Then I read the beautiful things that people wrote not only about her, but to her.  And I got to thinking about how the barriers come down — how it’s okay be honest — when there is no more risk. It’s “safe” to tell Brooke how special she was, because she’s no longer here. And, while I wish she would have known (although I hope she had a hunch)  I wonder about classmates of hers who also are kind and wonderful and giving. Do they know? In a way, I hope they never  do, because that means they will live a life free from the kind of tragedy that ultimately tells the truth.

Today I looked around and saw pure love. I saw moms and dads, toddlers and teens, coming together as a community to support our family as well as one another through this inconceivable tragic loss. Since we lost Brooke, I have seen the depths of grace and compassion from people I once only said, “Good Morning,” to. I’ve found friendships through this loss, but I wish I had found them without it.

So while we should never, ever have to fill out a book for an eleven-year-old girl or anyone for that matter, we should always think about what we might want to say in that book. How we might want to act to convey just how much someone means to us. Just how much we appreciate how they make us feel. Because Brooke did that every day of her life. And, while her life was tragically short, she made every moment count by making us all feel just a little bit better about ourselves. And that’s something that, if we pay it forward, will live forever.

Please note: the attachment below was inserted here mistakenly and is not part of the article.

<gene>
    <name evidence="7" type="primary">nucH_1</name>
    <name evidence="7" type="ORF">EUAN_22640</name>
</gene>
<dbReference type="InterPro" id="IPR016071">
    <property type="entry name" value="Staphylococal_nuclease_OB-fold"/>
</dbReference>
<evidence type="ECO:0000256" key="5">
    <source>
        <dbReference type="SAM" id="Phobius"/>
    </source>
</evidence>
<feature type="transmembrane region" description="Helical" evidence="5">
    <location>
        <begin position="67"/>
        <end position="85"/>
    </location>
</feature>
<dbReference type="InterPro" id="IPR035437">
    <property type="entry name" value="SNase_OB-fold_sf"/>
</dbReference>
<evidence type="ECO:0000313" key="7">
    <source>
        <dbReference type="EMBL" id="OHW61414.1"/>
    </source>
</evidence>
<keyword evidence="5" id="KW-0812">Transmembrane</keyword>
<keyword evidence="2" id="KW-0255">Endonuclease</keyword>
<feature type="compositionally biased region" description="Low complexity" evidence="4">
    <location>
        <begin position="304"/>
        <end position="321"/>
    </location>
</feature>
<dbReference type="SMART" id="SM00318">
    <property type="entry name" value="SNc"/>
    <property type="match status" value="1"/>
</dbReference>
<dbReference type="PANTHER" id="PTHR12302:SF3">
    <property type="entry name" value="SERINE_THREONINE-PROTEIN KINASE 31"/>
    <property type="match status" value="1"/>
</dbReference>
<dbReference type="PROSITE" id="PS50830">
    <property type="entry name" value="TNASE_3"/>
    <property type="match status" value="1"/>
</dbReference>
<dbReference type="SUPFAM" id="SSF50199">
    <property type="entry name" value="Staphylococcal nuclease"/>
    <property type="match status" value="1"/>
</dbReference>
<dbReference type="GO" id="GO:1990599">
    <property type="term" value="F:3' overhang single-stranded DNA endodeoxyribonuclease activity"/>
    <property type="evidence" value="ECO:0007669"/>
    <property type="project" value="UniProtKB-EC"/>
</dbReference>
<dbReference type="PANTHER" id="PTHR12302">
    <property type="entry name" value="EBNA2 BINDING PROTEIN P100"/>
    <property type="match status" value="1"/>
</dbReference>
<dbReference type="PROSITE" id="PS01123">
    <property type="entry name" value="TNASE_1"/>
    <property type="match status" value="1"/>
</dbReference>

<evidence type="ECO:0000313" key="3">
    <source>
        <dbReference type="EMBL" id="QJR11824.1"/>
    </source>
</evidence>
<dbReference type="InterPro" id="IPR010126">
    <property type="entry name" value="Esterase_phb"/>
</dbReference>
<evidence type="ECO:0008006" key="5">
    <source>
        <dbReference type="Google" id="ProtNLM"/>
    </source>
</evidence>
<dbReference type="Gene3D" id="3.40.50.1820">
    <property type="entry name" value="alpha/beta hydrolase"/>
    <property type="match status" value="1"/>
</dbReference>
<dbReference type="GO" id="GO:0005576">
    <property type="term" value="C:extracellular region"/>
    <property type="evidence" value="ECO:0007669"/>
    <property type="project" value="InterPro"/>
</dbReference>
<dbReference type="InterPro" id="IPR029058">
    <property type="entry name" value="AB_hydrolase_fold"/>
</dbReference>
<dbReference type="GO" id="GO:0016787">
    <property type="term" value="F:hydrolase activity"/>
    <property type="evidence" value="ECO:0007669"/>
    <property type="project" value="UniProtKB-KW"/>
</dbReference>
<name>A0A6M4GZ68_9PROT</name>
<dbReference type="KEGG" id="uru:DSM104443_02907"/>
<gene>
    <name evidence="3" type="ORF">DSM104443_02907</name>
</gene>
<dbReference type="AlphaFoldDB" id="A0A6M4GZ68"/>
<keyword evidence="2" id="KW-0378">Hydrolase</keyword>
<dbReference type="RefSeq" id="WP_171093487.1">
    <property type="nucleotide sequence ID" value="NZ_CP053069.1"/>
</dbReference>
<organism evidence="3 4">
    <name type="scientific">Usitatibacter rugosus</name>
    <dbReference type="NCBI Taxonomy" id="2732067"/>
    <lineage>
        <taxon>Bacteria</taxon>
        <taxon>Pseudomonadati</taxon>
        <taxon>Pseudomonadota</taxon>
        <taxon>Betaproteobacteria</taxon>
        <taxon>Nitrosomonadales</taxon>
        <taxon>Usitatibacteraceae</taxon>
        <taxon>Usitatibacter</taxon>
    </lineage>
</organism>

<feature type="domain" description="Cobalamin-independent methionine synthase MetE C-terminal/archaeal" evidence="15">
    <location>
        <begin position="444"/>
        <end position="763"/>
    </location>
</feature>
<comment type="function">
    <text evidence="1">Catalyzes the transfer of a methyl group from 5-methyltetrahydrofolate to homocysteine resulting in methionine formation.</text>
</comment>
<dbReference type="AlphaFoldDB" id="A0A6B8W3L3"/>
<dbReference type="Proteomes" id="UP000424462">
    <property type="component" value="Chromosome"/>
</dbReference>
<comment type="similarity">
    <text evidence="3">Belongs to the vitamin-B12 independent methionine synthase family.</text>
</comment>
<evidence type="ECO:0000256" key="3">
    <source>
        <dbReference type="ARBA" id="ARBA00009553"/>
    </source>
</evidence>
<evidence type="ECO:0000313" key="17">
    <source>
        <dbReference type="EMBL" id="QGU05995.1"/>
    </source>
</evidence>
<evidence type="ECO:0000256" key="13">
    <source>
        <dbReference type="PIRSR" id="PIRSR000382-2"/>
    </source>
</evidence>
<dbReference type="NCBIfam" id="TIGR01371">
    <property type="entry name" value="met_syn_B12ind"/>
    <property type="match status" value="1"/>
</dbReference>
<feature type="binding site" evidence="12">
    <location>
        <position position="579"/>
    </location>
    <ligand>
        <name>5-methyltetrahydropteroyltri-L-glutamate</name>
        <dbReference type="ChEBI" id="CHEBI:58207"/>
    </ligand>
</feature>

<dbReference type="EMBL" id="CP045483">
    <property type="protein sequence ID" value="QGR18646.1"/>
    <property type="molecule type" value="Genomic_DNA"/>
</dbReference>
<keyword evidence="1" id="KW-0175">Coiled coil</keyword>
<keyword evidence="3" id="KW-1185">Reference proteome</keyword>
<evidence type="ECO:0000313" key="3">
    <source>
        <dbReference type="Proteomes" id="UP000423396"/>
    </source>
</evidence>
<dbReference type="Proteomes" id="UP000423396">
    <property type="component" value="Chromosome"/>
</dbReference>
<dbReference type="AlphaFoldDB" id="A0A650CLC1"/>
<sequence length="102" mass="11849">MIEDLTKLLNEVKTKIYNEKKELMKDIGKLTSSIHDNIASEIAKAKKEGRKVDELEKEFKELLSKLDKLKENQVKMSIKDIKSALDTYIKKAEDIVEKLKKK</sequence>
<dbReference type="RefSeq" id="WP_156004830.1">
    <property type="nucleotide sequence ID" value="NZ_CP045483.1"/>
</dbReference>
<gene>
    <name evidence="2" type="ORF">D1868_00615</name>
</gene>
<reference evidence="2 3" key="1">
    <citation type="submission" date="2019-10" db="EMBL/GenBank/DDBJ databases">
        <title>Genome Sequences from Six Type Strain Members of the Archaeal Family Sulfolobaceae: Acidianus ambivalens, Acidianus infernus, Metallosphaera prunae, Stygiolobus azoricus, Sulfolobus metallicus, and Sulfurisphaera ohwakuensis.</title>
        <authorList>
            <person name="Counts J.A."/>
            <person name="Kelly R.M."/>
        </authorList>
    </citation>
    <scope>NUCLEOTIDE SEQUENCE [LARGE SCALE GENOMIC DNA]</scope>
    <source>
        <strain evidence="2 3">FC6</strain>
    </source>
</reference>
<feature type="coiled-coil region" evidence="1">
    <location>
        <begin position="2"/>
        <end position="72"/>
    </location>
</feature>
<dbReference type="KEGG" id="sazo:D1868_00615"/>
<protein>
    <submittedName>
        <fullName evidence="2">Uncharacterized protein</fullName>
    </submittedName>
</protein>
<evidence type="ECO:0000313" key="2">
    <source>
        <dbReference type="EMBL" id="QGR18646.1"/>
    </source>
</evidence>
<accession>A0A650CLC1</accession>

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7 thoughts on “All The Things We Didn’t Say

  1. This is really beautiful and touching. What a wonderful way to honor your daughter. She sounds like a wonderful girl who touched, and continues to touch, so many. I’m so sorry she isn’t here with you. It’s so tragic and unfair. I think she’s proud of all the good being done in her name. And you’re right – we need to love people as we never know when it could be our last day, or theirs… Such a powerful message.

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  2. I couldn’t get through this without choking up. My heart was tearing for you on Sunday, seeing all the kids with their friends and siblings, and knowing that you three would do anything to be four again. But I hope you know that the sharp pain we feel from Brooke’s absence, heightened by how truly wonderful she was, makes us all draw closer together. We’ll keep her in our hearts forever. And you too. Thank you for letting us help in our own small way on Sunday.

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    1. I don’t like it, I love it! You all are such amazing friends and I’m so very touched that you took so much time to so something so special. I am quite certain that Brooke is smiling down from heaven at all of you. Thank you for all you are doing to keep Brooke’s memory alive.

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  3. Sandi, This is one of the most moving pieces of writing I’ve ever read. As my own girl navigates the drama of middle school – as well as all the kindnesses that are there, too – your words touched me so much. So much wisdom. I am so sorry that all that wisdom comes with such loss. I don’t know you well at all, but I’m a fellow Silver Spur and PVIS mama. I drive in your neighborhood every morning for carpool and see the purple ribbons that remind me to say a prayer and think of you and your family. I’m sending lots of love to you. Please know that even folks who don’t know you have you in their hearts, too.